Fairy Tale Murders

by Abigail Wadsworth 5 months ago in fiction

The King's Story

Fairy Tale Murders

They were holding hands, fingers tangled together as if they had once been in love. I found that particularly strange given that witnesses say the two victims didn’t know each other.

The boy’s pale-skinned face had streams of dried blood running down to his neck. I noted the purple bruises covering his throat. Vines made up of sharp thorns filled the holes where his eyes had been.

The rest of his body seemed untouched. His watch was still in his pocket, meaning this was not a robbery. If it had been, he would have made the perfect victim. His bright clothes were clearly more than most could afford.

Another sign of his wealth were his hands, too smooth to have had to work for a living. Following the boys entangled hand to the girls, I saw the opposite. There were small cuts all along her hands, accompanied by dirt under his nails. She wore a thin, torn apron over a simple dress, also having a few holes itself.

At first I couldn’t see anything to have caused her death. The boy’s was so obvious, whereas the girl showed no outer cause.

I leaned down to examine her closer. I felt the wet mud beginning to seep through my trousers. I pushed the thought of how I would wash them without mother seeing out of my head.

I couldn’t see any sign of head trauma or bruising on her neck. I did, however, notice an unusual bulging in her throat.

The crack her jaw made as I forced her mouth open sent chills down my spine. For a single moment, I let my cold focus slip, getting caught up in thoughts of who she was before I got here. At one point she had been alive, living and breathing, and here I was, violating her final resting peace.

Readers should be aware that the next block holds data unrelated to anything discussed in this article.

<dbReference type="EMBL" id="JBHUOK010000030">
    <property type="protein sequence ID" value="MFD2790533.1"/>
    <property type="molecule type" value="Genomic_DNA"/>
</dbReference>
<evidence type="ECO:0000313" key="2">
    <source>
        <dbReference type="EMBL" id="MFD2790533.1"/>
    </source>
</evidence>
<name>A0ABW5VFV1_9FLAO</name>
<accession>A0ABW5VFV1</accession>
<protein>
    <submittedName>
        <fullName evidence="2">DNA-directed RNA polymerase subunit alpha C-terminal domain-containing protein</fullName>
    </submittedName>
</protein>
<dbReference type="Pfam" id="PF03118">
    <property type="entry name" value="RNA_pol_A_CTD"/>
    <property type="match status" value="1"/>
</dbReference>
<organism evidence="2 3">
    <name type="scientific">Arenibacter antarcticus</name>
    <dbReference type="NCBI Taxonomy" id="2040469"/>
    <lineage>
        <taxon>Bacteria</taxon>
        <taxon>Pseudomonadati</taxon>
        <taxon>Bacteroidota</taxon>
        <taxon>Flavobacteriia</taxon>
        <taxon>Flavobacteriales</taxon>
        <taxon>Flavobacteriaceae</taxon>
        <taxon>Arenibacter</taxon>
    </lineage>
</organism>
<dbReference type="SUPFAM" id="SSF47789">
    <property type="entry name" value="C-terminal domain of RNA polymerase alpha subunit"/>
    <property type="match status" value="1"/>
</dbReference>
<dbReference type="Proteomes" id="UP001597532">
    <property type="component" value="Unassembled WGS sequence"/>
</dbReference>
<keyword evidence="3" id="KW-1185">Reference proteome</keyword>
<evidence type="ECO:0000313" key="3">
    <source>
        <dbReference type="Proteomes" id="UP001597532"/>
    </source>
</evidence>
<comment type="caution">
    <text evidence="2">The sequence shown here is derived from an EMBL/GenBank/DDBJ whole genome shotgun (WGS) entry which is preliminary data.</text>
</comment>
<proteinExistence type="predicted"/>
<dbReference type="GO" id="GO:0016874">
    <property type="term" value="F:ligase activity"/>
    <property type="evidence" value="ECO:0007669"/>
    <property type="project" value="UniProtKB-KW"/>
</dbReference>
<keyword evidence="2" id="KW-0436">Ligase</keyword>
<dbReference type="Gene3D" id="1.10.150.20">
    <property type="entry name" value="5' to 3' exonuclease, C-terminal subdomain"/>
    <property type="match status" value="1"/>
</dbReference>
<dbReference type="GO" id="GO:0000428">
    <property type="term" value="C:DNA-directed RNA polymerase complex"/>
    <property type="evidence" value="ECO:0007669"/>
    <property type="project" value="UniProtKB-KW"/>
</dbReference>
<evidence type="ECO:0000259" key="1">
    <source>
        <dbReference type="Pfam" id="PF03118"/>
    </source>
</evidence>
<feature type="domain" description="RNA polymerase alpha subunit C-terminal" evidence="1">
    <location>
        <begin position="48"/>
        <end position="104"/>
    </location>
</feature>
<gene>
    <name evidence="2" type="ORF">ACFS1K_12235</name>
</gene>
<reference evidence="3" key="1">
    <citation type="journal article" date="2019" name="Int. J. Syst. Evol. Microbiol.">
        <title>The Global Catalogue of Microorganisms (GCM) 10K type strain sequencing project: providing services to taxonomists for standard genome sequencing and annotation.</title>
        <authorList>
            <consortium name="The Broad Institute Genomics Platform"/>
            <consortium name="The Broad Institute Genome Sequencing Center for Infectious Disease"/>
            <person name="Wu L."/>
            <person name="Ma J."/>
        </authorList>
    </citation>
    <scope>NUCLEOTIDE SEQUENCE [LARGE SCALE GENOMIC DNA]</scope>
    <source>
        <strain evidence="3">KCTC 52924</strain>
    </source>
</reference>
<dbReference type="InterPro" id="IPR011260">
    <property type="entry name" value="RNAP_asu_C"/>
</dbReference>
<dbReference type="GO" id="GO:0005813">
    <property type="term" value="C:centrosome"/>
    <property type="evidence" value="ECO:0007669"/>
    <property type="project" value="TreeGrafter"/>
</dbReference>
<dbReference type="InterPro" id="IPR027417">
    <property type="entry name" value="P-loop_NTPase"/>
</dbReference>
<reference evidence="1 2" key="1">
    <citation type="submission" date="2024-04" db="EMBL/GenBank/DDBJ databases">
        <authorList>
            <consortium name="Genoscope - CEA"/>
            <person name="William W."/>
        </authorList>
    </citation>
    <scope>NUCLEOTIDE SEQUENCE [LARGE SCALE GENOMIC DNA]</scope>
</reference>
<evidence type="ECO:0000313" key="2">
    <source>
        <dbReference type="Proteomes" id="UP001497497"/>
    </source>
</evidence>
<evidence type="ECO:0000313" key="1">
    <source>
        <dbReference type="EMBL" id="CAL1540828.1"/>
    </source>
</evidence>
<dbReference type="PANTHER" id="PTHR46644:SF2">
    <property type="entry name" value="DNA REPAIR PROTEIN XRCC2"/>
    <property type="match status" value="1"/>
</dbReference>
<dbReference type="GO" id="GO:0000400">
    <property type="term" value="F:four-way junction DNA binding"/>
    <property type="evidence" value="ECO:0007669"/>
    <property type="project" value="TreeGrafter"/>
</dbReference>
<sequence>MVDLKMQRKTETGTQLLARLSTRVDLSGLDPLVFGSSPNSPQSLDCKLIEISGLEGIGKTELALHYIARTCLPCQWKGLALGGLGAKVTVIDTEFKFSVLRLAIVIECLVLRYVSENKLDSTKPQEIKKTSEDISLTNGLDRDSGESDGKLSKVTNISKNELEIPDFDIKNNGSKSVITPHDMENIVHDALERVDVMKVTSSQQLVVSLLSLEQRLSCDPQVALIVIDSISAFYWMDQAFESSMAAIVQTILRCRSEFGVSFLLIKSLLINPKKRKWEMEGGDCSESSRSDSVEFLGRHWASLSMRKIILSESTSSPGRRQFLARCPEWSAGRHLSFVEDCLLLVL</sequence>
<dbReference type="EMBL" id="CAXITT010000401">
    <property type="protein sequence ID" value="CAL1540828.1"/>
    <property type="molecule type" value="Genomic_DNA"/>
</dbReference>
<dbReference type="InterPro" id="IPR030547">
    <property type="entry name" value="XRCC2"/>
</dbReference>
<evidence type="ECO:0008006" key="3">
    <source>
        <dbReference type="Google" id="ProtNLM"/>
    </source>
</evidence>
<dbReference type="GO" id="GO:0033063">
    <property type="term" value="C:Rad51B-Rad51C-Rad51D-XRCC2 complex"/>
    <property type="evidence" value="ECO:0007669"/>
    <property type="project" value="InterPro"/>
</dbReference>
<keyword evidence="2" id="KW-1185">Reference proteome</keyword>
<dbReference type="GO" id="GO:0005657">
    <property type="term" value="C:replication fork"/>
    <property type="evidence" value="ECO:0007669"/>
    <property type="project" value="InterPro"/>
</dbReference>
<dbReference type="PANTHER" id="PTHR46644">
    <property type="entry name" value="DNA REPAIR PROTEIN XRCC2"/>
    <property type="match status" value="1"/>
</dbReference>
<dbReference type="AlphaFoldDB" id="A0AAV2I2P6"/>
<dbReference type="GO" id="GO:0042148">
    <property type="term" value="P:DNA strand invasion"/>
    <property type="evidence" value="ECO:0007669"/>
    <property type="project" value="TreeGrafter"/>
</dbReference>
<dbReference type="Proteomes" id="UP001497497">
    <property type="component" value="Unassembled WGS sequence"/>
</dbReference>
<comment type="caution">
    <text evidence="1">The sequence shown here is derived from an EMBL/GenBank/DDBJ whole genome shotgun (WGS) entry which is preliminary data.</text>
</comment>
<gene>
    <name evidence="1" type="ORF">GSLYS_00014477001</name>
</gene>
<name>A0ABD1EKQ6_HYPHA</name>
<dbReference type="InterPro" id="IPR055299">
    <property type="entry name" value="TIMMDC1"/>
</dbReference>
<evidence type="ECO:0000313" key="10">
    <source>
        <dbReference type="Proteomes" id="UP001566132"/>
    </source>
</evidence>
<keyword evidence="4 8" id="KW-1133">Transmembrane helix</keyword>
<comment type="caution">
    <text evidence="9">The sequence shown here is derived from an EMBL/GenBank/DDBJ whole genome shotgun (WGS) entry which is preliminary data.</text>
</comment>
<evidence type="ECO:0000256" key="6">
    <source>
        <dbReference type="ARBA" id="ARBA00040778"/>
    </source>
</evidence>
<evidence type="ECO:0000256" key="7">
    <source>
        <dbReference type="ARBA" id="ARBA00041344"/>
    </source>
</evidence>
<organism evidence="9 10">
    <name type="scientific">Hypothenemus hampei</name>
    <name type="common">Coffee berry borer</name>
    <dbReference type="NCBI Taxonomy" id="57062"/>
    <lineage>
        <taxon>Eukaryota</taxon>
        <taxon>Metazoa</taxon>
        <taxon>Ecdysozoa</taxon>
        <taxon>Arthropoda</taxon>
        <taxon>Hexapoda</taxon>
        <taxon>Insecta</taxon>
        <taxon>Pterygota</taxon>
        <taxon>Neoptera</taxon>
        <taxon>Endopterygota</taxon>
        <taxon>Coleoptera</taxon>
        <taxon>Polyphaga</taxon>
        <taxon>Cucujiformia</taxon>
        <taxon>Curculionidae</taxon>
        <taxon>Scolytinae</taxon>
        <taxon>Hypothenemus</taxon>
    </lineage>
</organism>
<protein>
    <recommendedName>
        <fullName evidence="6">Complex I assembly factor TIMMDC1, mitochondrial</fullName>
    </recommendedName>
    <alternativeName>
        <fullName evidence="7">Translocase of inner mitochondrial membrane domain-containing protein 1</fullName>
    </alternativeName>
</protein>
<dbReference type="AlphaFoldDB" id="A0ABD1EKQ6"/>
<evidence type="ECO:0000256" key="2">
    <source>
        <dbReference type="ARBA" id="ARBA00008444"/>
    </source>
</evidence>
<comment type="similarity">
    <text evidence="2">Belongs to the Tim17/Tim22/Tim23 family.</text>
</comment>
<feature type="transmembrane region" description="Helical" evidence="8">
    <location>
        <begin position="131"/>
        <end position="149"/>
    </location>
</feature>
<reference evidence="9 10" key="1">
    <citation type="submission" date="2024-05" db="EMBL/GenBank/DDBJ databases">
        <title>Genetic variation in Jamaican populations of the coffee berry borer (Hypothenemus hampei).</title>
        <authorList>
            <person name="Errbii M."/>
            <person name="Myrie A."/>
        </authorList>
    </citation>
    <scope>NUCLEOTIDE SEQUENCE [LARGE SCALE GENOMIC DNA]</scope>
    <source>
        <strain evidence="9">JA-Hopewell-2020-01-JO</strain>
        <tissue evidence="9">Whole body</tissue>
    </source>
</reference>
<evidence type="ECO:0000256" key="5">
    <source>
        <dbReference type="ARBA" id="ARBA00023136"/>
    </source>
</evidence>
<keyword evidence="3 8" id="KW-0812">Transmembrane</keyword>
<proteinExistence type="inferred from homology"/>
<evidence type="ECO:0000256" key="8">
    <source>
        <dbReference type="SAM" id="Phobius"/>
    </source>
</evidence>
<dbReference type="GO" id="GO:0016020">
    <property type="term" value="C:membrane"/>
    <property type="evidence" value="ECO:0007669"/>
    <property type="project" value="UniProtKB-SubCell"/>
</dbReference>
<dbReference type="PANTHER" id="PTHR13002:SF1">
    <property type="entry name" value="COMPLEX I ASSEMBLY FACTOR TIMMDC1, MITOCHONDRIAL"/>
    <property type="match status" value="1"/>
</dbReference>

I shook my head as if to shake the thoughts out of my head. I had to focus, if not for myself, then for her, to find who ended their lives so early.

Glancing into her mouth, I could see something had been lodged in her throat. Reaching a hand in, I pinched what felt like a flower petal, soft and delicate. Gently, I pulled it out.

It was a violet flower with five petals. It looked familiar.

“The Rampion Bellflower.”

I jumped up onto my feet, one hand grabbing my hat before it could fall off and reveal my long blonde curls. The voice belonged to a tall, thin young man.

“Excuse me?” I asked, trying to regain myself.

“The flower, it’s a Rampion Bellflower. Also, in some cases, referred to as the Rapunzel flower.” He pointed a long finger at the flower cupped in the palm of my hand.

“Rapunzel? As in from the fairy tale?”

“Yes, I suppose so…” His voice trailed off as he turned his focus to the two bodies laying at our feet. I watched as his hazel eyes darted all around, soaking up every detail.

“Who are you?”

“I was sent from another city to help.” He didn’t even give me the courtesy to look at me when he spoke.

“That’s not what I asked.”